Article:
Author Posting. © The Author(s), 2016. This article is posted here by permission of The Royal Astronomical Society for personal use, not for redistribution. The definitive version was published in Geophysical Journal International 205 (2016): 785-795, doi:10.1093/gji/ggw036.
An L-configured, three-component short period seismic array was deployed on the Ross Ice Shelf, Antarctica during November 2014. Polarization analysis of ambient noise data from these stations shows linearly polarized waves for frequency bands between 0.2 and 2 Hz. A spectral peak at about 1.6 Hz is interpreted as the resonance frequency of the water column and is used to estimate the water layer thickness below the ice shelf. The frequency band from 4 to 18 Hz is dominated by Rayleigh and Love waves propagating from the north that, based on daily temporal variations, we conclude were generated by field camp activity. Frequency–slowness plots were calculated using beamforming. Resulting Love and Rayleigh wave dispersion curves were inverted for the shear wave velocity profile within the firn and ice to ∼150 m depth. The derived density profile allows estimation of the pore close-off depth and the firn–air content thickness. Separate inversions of Rayleigh and Love wave dispersion curves give different shear wave velocity profiles within the firn. We attribute this difference to an effective anisotropy due to fine layering. The layered structure of firn, ice, water and the seafloor results in a characteristic dispersion curve below 7 Hz. Forward modelling the observed Rayleigh wave dispersion curves using representative firn, ice, water and sediment structures indicates that Rayleigh waves are observed when wavelengths are long enough to span the distance from the ice shelf surface to the seafloor. The forward modelling shows that analysis of seismic data from an ice shelf provides the possibility of resolving ice shelf thickness, water column thickness and the physical properties of the ice shelf and underlying seafloor using passive-source seismic data.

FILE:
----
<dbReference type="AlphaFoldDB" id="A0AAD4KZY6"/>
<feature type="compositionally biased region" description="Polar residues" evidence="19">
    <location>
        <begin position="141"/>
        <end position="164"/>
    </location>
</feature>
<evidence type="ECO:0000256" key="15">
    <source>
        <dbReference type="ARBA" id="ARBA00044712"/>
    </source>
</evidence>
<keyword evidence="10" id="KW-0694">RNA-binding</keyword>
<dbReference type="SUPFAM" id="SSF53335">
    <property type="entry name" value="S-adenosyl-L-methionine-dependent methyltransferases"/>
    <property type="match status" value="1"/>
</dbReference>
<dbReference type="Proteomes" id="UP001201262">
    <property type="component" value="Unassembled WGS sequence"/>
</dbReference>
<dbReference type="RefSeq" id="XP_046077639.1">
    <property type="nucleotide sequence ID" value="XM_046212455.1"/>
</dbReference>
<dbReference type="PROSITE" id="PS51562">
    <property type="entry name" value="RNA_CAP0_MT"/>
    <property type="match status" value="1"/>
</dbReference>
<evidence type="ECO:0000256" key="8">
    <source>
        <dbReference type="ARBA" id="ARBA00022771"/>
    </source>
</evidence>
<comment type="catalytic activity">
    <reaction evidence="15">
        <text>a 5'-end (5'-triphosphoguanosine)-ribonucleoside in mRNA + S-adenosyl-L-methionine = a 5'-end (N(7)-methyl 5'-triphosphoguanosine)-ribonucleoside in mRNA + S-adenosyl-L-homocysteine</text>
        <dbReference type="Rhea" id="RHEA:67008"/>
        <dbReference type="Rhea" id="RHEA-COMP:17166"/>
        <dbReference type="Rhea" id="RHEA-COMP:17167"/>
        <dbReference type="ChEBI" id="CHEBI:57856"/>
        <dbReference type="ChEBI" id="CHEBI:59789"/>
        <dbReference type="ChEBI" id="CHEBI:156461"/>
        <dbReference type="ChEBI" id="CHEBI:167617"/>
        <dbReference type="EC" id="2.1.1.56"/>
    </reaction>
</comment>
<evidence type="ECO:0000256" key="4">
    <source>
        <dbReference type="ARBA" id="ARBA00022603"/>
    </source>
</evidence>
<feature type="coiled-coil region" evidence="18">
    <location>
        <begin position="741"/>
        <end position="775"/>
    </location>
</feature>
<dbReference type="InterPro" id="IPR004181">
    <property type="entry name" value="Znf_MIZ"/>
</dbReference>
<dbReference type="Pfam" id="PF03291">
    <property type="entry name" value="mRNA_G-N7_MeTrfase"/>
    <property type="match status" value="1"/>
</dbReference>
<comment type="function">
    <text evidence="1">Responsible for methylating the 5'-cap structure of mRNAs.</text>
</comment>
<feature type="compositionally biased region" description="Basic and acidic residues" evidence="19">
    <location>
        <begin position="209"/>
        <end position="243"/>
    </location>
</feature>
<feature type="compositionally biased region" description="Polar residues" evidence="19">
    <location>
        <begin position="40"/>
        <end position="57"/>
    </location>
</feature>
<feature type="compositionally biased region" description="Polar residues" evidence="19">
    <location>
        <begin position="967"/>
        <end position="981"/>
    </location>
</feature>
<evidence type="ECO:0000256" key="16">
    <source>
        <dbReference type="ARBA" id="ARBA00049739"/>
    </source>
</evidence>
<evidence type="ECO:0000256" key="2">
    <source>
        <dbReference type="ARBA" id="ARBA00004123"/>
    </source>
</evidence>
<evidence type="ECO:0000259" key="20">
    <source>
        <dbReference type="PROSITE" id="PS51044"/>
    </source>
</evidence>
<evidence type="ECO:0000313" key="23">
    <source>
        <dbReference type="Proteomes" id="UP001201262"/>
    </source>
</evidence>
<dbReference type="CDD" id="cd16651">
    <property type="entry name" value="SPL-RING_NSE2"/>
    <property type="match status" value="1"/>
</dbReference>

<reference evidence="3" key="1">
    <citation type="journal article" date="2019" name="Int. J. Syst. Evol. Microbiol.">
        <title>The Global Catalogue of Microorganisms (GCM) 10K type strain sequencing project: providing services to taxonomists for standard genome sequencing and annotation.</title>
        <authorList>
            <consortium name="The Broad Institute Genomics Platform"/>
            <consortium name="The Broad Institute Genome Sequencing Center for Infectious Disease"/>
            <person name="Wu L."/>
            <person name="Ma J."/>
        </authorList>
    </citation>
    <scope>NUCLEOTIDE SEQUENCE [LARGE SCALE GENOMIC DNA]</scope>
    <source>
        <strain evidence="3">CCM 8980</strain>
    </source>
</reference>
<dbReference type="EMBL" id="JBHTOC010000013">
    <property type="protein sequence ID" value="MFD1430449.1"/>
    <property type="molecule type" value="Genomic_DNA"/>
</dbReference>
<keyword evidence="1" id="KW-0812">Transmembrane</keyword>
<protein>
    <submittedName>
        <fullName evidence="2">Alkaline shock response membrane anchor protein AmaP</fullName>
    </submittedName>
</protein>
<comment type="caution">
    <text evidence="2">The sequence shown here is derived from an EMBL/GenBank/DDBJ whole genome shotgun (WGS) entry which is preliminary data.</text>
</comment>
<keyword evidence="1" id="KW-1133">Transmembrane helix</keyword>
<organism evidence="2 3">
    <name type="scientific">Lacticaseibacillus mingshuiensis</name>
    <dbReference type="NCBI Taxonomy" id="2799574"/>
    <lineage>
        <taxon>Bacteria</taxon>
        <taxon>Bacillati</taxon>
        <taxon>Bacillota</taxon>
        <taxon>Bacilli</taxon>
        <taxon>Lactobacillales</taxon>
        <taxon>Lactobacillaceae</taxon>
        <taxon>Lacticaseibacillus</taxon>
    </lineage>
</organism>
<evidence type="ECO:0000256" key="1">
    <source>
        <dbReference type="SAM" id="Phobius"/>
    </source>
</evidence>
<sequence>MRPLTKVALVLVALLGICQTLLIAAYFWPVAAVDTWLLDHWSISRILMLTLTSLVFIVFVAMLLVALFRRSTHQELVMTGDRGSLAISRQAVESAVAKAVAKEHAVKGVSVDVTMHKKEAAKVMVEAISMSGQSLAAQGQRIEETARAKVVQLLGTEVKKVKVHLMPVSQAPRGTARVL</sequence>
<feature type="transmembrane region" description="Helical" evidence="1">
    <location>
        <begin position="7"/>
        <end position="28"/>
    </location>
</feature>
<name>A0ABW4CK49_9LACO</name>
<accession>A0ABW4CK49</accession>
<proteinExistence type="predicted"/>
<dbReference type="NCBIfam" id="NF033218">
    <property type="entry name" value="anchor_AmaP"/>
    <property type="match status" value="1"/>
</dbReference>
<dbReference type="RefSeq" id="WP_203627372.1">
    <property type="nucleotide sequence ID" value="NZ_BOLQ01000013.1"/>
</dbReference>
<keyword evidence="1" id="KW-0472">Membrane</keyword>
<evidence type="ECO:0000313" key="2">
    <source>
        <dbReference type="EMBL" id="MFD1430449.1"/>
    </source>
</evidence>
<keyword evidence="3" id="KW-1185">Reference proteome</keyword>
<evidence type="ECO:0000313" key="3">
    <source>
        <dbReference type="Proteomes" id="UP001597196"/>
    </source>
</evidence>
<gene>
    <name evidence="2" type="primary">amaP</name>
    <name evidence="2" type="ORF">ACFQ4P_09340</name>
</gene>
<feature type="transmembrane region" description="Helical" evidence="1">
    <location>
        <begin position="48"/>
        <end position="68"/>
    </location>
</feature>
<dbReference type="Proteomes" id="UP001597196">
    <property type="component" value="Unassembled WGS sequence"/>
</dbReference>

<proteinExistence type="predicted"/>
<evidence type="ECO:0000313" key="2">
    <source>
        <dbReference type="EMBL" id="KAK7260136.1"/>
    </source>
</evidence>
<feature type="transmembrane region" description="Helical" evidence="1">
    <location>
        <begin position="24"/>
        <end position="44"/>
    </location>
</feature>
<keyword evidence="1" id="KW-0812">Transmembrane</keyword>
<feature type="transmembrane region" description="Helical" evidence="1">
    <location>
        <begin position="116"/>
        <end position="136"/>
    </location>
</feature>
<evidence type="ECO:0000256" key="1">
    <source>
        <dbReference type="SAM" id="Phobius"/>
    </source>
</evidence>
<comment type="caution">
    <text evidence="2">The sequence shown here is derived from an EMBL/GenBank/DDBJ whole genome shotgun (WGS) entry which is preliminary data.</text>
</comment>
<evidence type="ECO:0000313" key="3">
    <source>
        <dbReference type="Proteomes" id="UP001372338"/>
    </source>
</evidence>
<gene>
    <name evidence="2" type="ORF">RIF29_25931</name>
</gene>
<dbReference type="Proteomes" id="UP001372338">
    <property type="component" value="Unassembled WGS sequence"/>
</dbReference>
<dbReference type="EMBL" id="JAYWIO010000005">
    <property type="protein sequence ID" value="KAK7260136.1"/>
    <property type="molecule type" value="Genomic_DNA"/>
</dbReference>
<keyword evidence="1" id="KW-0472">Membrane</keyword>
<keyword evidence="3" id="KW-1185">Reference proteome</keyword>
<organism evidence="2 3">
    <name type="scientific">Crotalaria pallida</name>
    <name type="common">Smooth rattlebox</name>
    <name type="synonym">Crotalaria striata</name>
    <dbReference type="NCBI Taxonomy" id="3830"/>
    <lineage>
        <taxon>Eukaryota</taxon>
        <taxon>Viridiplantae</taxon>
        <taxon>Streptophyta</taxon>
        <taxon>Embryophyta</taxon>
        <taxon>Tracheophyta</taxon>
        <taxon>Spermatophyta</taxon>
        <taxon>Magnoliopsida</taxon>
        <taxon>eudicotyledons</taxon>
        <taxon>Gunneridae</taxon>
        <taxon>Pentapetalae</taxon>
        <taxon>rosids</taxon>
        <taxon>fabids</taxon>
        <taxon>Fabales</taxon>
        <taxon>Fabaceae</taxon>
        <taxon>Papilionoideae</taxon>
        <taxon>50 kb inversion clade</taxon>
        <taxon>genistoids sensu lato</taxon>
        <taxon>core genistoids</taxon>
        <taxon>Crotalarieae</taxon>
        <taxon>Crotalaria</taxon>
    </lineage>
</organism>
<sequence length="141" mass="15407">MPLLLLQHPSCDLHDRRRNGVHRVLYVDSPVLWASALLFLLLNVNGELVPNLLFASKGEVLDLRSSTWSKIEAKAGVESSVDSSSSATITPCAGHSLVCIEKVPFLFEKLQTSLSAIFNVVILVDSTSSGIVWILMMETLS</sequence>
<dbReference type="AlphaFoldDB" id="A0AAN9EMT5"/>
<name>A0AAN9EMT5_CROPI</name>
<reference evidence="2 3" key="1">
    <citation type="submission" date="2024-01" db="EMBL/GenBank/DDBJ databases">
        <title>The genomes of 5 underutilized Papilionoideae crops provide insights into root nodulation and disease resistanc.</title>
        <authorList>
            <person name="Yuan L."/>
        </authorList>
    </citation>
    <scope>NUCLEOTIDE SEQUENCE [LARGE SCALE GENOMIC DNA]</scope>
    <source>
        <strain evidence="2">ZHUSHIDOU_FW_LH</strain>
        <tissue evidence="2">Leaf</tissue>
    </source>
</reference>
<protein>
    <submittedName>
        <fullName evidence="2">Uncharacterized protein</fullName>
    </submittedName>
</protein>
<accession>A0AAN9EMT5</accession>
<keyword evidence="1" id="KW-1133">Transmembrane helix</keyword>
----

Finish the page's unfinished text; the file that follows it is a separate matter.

PDB, AD and PG were supported by NSF Grant PLR 1246151.
RAS was supported by NSF Grant PLR-1246416. DAW, RA and
AN were supported under NSF Grants PLR-1142518, 1141916 and
1142126, respectively. PDB also received support from the California
Department of Parks and Recreation, Division of Boating and
Waterways under contract 11-106-107.
Surface waves and free oscillations
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